We remark that the similarly defined “detruncated Scottish” octahedra almost certainly form the optimal covering of space by equal regular octahedra.
Packing Problem
We shall now pass to the problem of determining the optimal packings by equal regular tetrahedra.
Definitions.
A collection of convex bodies in ddimensional Euclidean space ℜ^{d} is called a “packing” P if no two of the bodies have an interior point in common. The density Δ of a packing is the fraction of space ℜ^{d} covered by the bodies. In the mathematical literature, a “lattice packing” P _{L} of a convex body C is a packing in which the centers r _{1}, r _{2}, … of the convex bodies, each oriented in the same direction, are integer linear combinations of basis vectors. In the physical sciences, this arrangement is referred to as a “Bravais lattice.” In a lattice packing, the space ℜ^{d} can be geometrically divided into identical regions F called “fundamental cells,” each of which contains the center of just one body. We denote by Vol(C) and Vol(F) the volumes of the convex body and fundamental cell, respectively. The packing density of a lattice packing P _{L} is therefore given by A “periodic packing” P _{P} of congruent copies of a convex particle C is obtained by placing a fixed nonoverlapping configuration of n particles (where n ≥ 1) in each fundamental cell of a lattice. Thus, the packing is still periodic under translations by a lattice vector, but the n particles can be positioned anywhere in the fundamental cell with arbitrary orientation subject to the nonoverlap condition. The density of such a periodic packing is given by There are more general types of packings, but in this work we will restrict ourselves to periodic packings.
We now turn to the packing of congruent regular tetrahedra. Our first remark is that the method of (Bravais) lattice packing, which produces good packings for many other solids (including an optimal sphere packing; see ref. 2), is of no use here. The optimal lattice packing for any tetrahedron, found by Hoylman (16), has density Δ = 18/49 = 36.73 … %, and each tetrahedron meets others at 14 points (see Fig. 3). [It is noteworthy that there is a lattice packing of tetrahedra with much smaller density (Δ = 1/3) but in which each tetrahedron is in contact with 18 others (17), a rather counterintuitive result.] Clearly, denser packings can be achieved by orienting the tetrahedra in different directions. Fig. 4 shows a simple packing that achieves density Δ = 2/3 = 66.666 … %. This is the best density we have been able to achieve with a “uniform packing,” i.e., one in which the tetrahedra are embedded in the same way, meaning that there is a symmetry of the packing that takes any one tetrahedron to any other.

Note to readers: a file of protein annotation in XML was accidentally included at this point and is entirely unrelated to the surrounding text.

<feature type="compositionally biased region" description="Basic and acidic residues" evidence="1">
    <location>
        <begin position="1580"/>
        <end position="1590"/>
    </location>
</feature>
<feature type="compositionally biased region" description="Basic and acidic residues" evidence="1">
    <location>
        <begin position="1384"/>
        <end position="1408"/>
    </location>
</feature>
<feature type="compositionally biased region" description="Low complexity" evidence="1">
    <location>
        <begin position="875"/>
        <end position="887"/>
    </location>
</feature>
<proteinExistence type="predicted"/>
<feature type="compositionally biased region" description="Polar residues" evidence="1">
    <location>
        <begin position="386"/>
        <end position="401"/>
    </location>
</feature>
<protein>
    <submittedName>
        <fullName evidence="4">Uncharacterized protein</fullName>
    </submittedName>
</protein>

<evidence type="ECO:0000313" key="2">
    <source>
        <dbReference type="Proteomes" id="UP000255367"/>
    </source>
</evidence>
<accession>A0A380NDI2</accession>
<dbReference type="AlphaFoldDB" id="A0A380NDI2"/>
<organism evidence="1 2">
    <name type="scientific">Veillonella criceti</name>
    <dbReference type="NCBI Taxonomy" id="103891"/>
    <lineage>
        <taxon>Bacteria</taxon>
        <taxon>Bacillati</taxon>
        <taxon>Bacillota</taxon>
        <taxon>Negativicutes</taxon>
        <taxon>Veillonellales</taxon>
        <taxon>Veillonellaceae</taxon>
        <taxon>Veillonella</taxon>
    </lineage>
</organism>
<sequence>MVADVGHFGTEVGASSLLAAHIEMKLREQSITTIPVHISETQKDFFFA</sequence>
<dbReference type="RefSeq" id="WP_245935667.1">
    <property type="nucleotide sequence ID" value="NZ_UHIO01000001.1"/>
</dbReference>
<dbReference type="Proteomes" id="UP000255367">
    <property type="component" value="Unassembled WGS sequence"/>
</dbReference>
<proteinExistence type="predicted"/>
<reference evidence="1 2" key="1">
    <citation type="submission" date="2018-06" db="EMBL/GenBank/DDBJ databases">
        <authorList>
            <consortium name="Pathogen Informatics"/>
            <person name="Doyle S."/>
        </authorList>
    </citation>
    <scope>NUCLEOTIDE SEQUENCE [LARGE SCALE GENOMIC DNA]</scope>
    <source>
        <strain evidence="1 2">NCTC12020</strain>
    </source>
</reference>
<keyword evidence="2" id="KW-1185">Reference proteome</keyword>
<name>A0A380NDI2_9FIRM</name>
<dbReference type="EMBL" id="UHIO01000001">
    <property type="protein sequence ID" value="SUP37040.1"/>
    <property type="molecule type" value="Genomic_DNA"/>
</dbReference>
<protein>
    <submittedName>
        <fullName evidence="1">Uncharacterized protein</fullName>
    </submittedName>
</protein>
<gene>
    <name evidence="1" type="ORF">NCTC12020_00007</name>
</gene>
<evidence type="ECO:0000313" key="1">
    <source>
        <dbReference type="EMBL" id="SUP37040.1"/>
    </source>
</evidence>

Scottish and Welsh Regulars.
Another idea is to insert regular tetrahedra into one of our three systems of irregulars. From Irish irregulars, this idea produces a very low density, and from Scottish ones, a density Δ of 1/2 = 50% is produced (the regular tetrahedra in that case being obtained by shrinking the long edges of the Scottish irregulars by a factor of
The tetrahedra of the Scottish regular packing (or just the “Scottish regulars”) are obtained by packing 20 tetrahedra in each icosahedron (see Appendix). This tetrahedron packing has density Δ = 45/64 = 70.3125%. We shall see later that the Scottish regulars can be displaced slightly to increase their density to >71.655%.
Another good packing is obtained from the Welsh irregulars. We retain the high ones that are already regular and put regular tetrahedra of the same size as these into each of the medial and low ones. The density of the resulting Welsh regulars is Δ = 17/24 = 70.8333 … %. Once again, there exist displacements that increase the density.
Displaced and Reformed Regulars.
We have remarked that the density of both Scottish and Welsh regulars can be improved by suitably repositioning them. The tetrahedra fall into clumps, and we can distinguish between “displacements,” which treat the clumps bodily, and “reformations,” which then move individual tetrahedra.